A fashion designer turned yoga teacher lends her expert eye to a carefully curated yoga studio. BY LINDSAY TUCKER

Caitlin Gottschalk knows how to create beautiful things. The 30-year-old yoga teacher studied design at both Parsons and London College of Fashion before launching her first business, sustainable clothing and accessories brand Cait the Great. She worked with Wanderlust Festivals in 2016 to bring pop-up shops to a number of city stops and last year served as a studio partner, putting together a tour guide for mindfulness seekers in her hometown of Minneapolis. Her mantra for her career, one she still relies on heavily today, is Create the grace: “It’s my way of saying, ‘Be the change you want to see in the world,’” she says. 

Since February 2017, she’s been channeling her artistic vision as
the founder of Sacred Space, a Minneapolis wellness sanctuary where practitioners can try a range of offerings such as energy work, sound baths, reiki, and crystal healing. Oh, and there’s plenty of yoga and meditation—about 20 classes per week—with limited sessions held in an adjacent yurt, an old storage facility that she rescued and gave new life. Gottschalk takes design cues from worldly artifacts such as Moroccan rugs and Joshua Tree’s minimalist landscape (she fell in love with the park as a kid on family vacation). Warm white walls create an easy canvas for her rotating collection of crystals, textiles, and singing bowls. “I find the most joy in integrating found objects with alive elements—like flowers, fresh incense, and handcrafted oil blends—that activate your senses and pull you into the present moment,” she says.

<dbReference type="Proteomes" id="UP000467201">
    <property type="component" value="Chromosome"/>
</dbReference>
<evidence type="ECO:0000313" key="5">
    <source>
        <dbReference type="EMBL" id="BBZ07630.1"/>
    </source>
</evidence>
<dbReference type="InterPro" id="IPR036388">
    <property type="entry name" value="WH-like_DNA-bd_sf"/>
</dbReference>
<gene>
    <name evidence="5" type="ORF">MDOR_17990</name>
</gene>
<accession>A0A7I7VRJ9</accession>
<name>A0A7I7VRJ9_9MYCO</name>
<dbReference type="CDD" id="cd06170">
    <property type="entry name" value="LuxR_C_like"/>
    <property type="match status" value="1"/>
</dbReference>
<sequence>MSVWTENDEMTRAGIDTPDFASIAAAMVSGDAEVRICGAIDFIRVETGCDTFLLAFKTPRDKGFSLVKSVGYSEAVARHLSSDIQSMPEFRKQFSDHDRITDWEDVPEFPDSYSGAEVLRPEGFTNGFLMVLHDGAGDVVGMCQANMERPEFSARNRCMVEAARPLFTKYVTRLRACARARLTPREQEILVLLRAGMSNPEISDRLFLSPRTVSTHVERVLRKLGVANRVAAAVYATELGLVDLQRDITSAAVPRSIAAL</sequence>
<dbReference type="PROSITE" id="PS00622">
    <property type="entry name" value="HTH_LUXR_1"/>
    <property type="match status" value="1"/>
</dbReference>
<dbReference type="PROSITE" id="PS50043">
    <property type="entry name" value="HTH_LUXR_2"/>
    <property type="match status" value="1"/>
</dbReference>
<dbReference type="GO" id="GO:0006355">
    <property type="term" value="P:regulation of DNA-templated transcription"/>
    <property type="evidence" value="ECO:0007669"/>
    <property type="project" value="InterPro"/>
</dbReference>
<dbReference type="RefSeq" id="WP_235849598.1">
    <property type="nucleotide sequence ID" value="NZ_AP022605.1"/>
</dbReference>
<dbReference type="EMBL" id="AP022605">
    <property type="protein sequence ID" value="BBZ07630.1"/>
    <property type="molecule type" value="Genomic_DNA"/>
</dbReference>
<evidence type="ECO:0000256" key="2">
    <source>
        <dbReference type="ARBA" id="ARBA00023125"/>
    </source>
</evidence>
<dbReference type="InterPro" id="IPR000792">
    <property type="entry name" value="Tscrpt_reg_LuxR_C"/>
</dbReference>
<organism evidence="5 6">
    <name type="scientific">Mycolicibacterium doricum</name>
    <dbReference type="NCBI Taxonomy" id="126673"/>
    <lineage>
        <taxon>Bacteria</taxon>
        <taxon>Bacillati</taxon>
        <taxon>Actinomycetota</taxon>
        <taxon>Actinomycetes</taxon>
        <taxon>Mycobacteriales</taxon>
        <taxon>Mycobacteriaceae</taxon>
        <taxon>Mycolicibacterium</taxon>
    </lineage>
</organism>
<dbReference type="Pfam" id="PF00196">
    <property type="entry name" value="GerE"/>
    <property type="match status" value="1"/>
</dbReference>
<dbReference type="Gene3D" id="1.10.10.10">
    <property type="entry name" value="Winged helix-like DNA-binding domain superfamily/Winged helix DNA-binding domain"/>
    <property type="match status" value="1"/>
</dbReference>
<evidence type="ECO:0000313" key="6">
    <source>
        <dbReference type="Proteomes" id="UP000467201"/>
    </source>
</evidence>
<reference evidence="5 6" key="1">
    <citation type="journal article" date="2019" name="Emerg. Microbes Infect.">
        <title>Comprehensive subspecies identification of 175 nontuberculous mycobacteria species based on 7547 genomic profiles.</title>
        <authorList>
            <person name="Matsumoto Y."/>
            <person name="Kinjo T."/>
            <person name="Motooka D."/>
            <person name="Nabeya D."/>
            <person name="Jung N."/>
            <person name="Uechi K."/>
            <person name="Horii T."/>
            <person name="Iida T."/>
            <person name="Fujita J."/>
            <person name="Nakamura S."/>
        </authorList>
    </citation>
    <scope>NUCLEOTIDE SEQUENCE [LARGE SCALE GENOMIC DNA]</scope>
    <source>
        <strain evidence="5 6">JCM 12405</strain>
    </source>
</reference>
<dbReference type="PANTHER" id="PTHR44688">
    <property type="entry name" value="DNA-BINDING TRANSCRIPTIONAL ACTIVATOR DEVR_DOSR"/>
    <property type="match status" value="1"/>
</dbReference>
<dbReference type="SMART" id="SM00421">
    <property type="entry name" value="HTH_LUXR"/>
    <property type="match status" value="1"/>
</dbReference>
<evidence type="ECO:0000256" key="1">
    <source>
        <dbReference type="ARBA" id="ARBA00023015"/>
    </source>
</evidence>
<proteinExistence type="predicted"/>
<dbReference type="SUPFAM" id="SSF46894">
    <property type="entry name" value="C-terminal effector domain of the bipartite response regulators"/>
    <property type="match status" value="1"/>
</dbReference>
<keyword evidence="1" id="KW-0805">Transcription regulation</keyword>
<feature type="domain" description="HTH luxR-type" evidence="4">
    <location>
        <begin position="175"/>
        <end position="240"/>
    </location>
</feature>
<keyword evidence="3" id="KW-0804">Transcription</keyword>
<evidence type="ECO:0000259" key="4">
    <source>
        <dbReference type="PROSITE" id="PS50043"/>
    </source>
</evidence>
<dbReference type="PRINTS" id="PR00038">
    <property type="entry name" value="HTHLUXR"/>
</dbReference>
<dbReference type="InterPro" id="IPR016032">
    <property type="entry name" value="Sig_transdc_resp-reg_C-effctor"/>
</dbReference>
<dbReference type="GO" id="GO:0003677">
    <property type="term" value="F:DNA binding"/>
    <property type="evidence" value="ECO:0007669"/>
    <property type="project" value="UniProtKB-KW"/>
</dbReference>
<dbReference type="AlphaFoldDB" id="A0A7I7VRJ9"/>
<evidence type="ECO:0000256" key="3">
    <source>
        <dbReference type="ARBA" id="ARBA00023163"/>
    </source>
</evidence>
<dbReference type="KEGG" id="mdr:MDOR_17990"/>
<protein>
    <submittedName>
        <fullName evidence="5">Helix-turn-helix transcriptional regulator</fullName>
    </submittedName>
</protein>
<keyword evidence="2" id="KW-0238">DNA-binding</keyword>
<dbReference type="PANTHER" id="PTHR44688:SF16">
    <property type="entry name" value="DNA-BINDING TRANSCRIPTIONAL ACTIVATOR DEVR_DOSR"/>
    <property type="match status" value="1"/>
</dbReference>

Cop her style 

1. Be tidy: “It’s amazing how much more light can come into
a space when you keep it clean,” Gottschalk says. “The more you show it that you care, the more it will reflect that back to you.”

2. Invoke
the senses:
“I almost always have a candle burning to bring life into the studio and the record player going while people are checking in. It’s a little tongue-in-cheek, but there’s something about a record player that’s so distinctly human,” she says.

3. Keep it moving:
“I switch things up—the crystals, design elements, the altar—with the seasons,” says Gottschalk. “It’s
a way to liven and refresh.”